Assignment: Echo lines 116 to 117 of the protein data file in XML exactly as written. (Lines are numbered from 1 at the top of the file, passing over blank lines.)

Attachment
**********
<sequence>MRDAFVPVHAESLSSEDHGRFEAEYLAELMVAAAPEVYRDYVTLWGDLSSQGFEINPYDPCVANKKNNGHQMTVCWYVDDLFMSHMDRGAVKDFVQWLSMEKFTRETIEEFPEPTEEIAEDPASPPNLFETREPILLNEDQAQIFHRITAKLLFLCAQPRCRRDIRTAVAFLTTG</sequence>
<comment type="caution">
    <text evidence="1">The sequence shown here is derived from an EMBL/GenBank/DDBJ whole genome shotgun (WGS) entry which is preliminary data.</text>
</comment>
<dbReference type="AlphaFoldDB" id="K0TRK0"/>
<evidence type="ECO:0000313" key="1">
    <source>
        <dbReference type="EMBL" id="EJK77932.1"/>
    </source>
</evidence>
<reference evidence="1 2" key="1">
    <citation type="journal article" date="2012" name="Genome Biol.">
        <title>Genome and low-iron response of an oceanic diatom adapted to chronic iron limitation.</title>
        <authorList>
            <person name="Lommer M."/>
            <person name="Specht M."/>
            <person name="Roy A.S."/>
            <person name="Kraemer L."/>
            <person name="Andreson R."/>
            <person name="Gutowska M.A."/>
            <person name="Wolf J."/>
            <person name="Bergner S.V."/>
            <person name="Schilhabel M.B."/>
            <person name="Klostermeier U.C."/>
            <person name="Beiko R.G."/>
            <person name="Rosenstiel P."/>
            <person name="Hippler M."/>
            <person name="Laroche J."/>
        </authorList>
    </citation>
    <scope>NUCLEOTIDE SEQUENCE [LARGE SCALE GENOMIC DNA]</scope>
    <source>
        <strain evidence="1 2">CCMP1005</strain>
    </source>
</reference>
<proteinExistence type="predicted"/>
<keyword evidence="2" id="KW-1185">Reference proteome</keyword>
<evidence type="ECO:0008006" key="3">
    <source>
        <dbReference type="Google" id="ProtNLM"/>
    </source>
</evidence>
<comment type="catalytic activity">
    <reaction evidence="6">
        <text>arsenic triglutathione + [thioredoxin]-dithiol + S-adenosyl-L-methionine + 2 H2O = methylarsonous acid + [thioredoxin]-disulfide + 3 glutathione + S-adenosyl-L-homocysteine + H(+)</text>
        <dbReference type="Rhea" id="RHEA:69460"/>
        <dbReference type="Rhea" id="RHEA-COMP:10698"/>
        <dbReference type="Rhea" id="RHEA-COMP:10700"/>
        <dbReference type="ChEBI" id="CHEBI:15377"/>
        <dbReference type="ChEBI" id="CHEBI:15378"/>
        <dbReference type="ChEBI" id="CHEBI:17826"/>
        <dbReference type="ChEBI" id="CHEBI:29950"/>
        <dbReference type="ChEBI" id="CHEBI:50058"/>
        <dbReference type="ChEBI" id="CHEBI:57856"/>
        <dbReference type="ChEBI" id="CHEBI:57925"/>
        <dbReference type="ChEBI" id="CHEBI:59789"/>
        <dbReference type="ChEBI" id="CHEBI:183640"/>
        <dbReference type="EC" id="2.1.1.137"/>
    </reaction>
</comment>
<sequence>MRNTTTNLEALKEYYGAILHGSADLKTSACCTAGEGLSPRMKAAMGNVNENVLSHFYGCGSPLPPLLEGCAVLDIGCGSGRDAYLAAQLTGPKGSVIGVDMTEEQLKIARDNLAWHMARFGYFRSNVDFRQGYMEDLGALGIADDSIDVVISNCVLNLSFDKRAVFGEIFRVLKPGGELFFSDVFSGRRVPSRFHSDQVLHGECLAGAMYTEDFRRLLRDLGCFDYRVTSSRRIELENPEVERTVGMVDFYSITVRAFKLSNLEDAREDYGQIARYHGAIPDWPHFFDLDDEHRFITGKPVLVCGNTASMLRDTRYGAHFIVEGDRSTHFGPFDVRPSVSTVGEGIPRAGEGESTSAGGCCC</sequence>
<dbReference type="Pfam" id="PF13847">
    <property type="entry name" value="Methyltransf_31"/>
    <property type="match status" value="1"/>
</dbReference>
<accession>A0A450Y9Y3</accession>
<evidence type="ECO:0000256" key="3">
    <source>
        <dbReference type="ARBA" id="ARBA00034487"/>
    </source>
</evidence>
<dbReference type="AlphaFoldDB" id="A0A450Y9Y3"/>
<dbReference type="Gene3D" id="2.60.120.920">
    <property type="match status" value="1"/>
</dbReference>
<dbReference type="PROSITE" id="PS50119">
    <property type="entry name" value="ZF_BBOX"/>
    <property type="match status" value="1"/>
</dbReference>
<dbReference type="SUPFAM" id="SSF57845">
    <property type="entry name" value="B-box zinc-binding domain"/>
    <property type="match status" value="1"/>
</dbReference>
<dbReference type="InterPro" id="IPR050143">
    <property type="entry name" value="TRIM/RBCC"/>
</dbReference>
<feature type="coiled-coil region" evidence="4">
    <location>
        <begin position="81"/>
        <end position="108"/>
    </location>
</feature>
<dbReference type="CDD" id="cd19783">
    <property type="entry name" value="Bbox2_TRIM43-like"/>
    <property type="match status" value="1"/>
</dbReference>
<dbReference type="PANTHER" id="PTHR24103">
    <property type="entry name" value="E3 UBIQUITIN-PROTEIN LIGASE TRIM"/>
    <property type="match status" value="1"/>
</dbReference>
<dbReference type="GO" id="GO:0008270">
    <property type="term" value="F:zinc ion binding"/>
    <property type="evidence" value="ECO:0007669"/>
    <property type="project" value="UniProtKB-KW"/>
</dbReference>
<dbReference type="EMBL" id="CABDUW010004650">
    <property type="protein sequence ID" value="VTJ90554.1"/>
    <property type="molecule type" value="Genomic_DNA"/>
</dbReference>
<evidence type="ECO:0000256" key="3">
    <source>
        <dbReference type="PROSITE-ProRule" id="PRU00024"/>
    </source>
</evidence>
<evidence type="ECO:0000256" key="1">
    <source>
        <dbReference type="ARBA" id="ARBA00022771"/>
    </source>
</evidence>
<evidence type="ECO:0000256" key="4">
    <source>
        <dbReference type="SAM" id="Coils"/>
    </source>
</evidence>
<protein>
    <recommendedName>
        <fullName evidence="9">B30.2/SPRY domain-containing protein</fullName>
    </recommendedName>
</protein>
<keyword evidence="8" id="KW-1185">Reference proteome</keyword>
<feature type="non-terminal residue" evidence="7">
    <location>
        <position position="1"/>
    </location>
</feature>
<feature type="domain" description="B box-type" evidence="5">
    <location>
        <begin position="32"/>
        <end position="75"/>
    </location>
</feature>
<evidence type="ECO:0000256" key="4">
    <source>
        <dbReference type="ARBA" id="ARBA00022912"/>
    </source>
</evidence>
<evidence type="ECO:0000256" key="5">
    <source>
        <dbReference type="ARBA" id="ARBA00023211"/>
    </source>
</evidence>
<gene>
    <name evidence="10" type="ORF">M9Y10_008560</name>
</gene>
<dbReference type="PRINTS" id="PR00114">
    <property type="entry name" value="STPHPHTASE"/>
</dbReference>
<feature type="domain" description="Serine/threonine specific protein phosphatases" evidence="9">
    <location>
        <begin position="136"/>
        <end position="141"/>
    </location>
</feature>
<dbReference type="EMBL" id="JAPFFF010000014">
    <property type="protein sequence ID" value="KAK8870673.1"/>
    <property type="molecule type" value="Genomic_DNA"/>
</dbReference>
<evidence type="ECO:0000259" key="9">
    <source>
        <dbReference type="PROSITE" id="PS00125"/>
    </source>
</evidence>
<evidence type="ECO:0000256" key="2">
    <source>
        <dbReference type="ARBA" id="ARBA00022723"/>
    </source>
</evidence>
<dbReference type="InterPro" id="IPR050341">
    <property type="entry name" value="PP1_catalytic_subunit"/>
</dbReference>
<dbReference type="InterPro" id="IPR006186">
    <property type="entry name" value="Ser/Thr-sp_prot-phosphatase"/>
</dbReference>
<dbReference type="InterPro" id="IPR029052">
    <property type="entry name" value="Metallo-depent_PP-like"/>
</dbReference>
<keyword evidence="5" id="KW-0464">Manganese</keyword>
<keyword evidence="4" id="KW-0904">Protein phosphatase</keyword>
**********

    <source>
        <dbReference type="ARBA" id="ARBA00022771"/>